This is highly ritualistic dance, well preserved with its rare and grotesque make-up and costume, lively footwork and gymnastic fervor. It represents a glorious period of folk-life in Kannur as well as In Kerala.
The gods and goddesses are supposed to come in our mist through the medium of the possessed dancers and converse with us on matters of even contemporary significance. It is some times found that Theyyams pronounce judgments on temporary matters and give blessing to the believers. The performers belong to “Vannan” “Velan” “Malayan” and "Munnottan" Communities. They were patronized by the feudal chiefs of Ezhinadu, Puzhinade and such other places. Were ever the Dravidian culture was maintaining its supremacy.


         The Theyyam dance is performed during the festivals of the shrines known by names like Kavu, Palliyara Mundya,Tanam,Kottam,Madhappura etc. It had grown through centuries to its present form.

       Theyyam is essentially a human creation; it has an absolute relationship with man in giving vent to his strong feelings against injustice and wickedness and his desire to maintain the well-being of the society.
        The head gear or the mask, made of locally available materials from nature and painted with natural colors, assumes a grotesque and archetypal image with the blending of highly artistic and emotive display.
The folk singer, while he sings out in a loud voice, accompany Theyyam or along with his own dancing steps, uses simple, but effective language and straight, but thought, provoking, images.
The rudiments of the dance music which later developed and evolved in to the art of “Krishnanattam” and “Kathakali” can be clearly found in Theyyam music. Theyyam songs belongs to a literary tradition of the farthest past which had not evolved through any conscious process of sophistication , but saved as a life- giving vehicle of the feeling of village communities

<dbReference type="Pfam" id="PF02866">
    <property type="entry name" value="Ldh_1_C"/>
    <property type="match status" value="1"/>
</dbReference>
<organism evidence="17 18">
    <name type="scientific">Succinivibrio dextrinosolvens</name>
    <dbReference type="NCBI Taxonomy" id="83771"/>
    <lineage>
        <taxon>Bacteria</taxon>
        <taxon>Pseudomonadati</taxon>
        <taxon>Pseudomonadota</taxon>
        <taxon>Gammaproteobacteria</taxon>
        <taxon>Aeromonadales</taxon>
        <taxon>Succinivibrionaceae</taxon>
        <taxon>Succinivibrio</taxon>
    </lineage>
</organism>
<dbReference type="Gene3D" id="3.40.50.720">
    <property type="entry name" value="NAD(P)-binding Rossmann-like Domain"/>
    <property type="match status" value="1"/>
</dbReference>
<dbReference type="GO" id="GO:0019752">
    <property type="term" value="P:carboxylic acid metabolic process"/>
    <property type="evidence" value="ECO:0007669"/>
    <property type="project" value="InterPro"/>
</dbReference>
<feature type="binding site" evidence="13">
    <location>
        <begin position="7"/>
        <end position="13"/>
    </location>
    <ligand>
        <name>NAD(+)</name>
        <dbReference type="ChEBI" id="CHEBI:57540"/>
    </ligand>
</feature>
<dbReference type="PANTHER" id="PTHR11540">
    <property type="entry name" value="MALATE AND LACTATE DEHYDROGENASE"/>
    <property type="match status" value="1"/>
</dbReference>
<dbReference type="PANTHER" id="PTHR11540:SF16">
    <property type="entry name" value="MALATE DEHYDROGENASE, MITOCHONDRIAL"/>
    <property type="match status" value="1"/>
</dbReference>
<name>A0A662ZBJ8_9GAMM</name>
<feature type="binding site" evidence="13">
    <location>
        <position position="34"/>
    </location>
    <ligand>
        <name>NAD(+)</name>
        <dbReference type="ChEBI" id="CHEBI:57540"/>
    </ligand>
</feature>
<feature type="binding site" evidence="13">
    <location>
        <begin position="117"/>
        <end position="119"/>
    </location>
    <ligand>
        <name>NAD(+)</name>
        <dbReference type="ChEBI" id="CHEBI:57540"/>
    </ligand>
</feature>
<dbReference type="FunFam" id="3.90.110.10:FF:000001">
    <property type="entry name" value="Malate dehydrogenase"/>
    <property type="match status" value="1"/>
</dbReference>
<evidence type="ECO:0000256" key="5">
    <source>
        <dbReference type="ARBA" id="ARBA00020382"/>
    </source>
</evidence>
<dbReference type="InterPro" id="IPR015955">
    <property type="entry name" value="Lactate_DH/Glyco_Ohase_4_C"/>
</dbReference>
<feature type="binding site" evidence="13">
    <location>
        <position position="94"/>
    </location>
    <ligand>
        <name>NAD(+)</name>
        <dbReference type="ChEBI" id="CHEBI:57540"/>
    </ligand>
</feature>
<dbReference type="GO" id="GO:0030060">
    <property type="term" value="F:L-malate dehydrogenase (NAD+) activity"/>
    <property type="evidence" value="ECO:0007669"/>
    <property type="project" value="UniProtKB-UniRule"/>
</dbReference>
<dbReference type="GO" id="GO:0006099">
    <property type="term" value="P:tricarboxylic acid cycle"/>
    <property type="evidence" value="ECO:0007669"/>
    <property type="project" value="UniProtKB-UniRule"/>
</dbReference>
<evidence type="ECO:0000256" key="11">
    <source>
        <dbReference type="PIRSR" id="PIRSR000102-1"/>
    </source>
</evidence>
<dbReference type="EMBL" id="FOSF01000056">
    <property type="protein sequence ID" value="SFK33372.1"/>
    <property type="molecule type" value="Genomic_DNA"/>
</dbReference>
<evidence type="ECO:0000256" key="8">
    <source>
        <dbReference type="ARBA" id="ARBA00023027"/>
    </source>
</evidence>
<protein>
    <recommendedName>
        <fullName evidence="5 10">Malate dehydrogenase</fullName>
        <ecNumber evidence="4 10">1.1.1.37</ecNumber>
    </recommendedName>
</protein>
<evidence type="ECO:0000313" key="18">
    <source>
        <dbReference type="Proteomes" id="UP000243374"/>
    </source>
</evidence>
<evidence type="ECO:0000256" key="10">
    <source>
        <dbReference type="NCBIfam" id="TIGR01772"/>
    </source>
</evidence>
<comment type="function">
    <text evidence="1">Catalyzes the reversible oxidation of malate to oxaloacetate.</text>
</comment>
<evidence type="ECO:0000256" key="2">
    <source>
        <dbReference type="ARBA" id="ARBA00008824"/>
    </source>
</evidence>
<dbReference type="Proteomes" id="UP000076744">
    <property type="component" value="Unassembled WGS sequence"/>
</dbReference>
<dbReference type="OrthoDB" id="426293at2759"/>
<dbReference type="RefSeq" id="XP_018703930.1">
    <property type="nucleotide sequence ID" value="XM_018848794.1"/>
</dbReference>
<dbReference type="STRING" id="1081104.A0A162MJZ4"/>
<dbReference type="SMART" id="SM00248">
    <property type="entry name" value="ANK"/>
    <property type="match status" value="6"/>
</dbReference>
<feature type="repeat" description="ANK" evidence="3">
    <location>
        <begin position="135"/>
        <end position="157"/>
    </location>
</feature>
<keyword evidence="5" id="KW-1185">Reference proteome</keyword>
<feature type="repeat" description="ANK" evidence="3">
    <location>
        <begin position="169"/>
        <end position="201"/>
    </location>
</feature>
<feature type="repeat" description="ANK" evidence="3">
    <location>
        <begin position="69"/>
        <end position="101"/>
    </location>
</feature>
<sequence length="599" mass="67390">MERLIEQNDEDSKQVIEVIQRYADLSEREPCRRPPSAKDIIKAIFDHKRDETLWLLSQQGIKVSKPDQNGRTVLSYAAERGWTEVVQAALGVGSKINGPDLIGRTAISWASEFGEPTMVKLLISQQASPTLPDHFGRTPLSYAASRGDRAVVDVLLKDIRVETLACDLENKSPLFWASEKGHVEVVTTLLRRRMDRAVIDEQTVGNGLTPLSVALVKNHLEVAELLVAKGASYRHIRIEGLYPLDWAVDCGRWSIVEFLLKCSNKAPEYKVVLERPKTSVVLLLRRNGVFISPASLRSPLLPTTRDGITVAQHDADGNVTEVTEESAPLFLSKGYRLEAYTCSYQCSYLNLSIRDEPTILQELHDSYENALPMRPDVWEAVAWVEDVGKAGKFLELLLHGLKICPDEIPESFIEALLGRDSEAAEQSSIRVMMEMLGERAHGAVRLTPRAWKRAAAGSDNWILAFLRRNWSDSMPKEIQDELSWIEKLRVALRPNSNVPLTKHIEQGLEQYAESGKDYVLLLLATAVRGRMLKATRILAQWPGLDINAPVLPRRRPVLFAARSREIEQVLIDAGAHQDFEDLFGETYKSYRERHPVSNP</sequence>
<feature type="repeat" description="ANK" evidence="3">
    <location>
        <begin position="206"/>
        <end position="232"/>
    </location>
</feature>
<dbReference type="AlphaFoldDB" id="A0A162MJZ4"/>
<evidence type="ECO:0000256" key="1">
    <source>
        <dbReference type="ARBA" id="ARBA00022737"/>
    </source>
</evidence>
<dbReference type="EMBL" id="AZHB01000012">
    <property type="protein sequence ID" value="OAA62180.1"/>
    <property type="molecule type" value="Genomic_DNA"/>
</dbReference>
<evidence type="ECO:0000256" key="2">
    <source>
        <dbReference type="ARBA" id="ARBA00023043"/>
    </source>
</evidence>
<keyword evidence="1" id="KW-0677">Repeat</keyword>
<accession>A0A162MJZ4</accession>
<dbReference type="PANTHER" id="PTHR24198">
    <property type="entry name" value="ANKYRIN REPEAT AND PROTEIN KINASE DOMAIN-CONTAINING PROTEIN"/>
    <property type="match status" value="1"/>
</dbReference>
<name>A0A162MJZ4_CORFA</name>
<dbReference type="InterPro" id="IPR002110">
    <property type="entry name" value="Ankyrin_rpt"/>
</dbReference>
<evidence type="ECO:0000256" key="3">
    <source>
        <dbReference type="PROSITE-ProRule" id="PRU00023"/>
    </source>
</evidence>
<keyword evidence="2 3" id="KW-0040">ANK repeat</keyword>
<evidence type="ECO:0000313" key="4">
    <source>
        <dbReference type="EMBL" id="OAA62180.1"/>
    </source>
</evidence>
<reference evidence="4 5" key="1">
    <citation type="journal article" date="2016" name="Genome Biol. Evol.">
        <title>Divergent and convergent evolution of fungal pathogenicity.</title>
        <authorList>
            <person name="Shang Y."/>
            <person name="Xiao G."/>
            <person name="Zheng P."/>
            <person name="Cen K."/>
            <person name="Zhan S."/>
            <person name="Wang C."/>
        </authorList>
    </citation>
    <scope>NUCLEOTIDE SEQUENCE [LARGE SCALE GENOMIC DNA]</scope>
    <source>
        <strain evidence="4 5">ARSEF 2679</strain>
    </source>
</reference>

The Theyyam dance is generally performed in front of the village shrines.and Tharavadu House, (Joint family House) as ancestor worship with elaborate rites and rituals. There is no stage or curtain and it is performed in an open theatre. A performance of a particular deity according to its significance and hierarchy in the shrine continues for 12 to 24 hours with intervals. The Chief dancer who propitiates the central deity of the shrine has to reside in the the aniyara( green room) and observe vegetarianism, fasting etc. as a part of rituals. Further, after the sunset, this particular dancer would not eat anything as a legacy of Jainism. His make up is done by specialist and others. First part of the performance is usually known as `Thottam’ or `Vellattam’. It is performed in the night without proper make up or decorative costume. Only a small red head dress is worn on this occasion. The dancer along with the drummers recites the particular ritual song which describes the myths and legends of the particular deity. After finishing this primary ritualistic part of the invocation., the dancer returns to the Aniyara( green room). After the interval, he appears with proper make up and costumes and with face painting. There are different types of face painting for which primarily and secondary colours are used. It had effected certain stylization also. Then the dancer comes in front of the shrine or sthanam, and gradually metamorphises’ as the particular deity of shine. After observation of certain rituals, the helpers places the head dress on his head and then dances. In the background folk musical instruments like chenda, Tuti, Kuzhal and Veekni are played with rhythm. All dancers take a shield and sword in their hands as continuation of the cult of weapon. Then the dancer circumambulates the shrine, runs in the courtyard and dances. The Theyyam dance has different steps known as “Kalasams”. Each Kalasam is repeated systematically from first to eight system of footwork. A performance is a combination of plying of musical instruments, vocal recitation, dance and strange make up and costumes. The stage practice of Theyyam and its ritualistic observations make it one of the fascination theatrical arts of India especially in northern Kerala.


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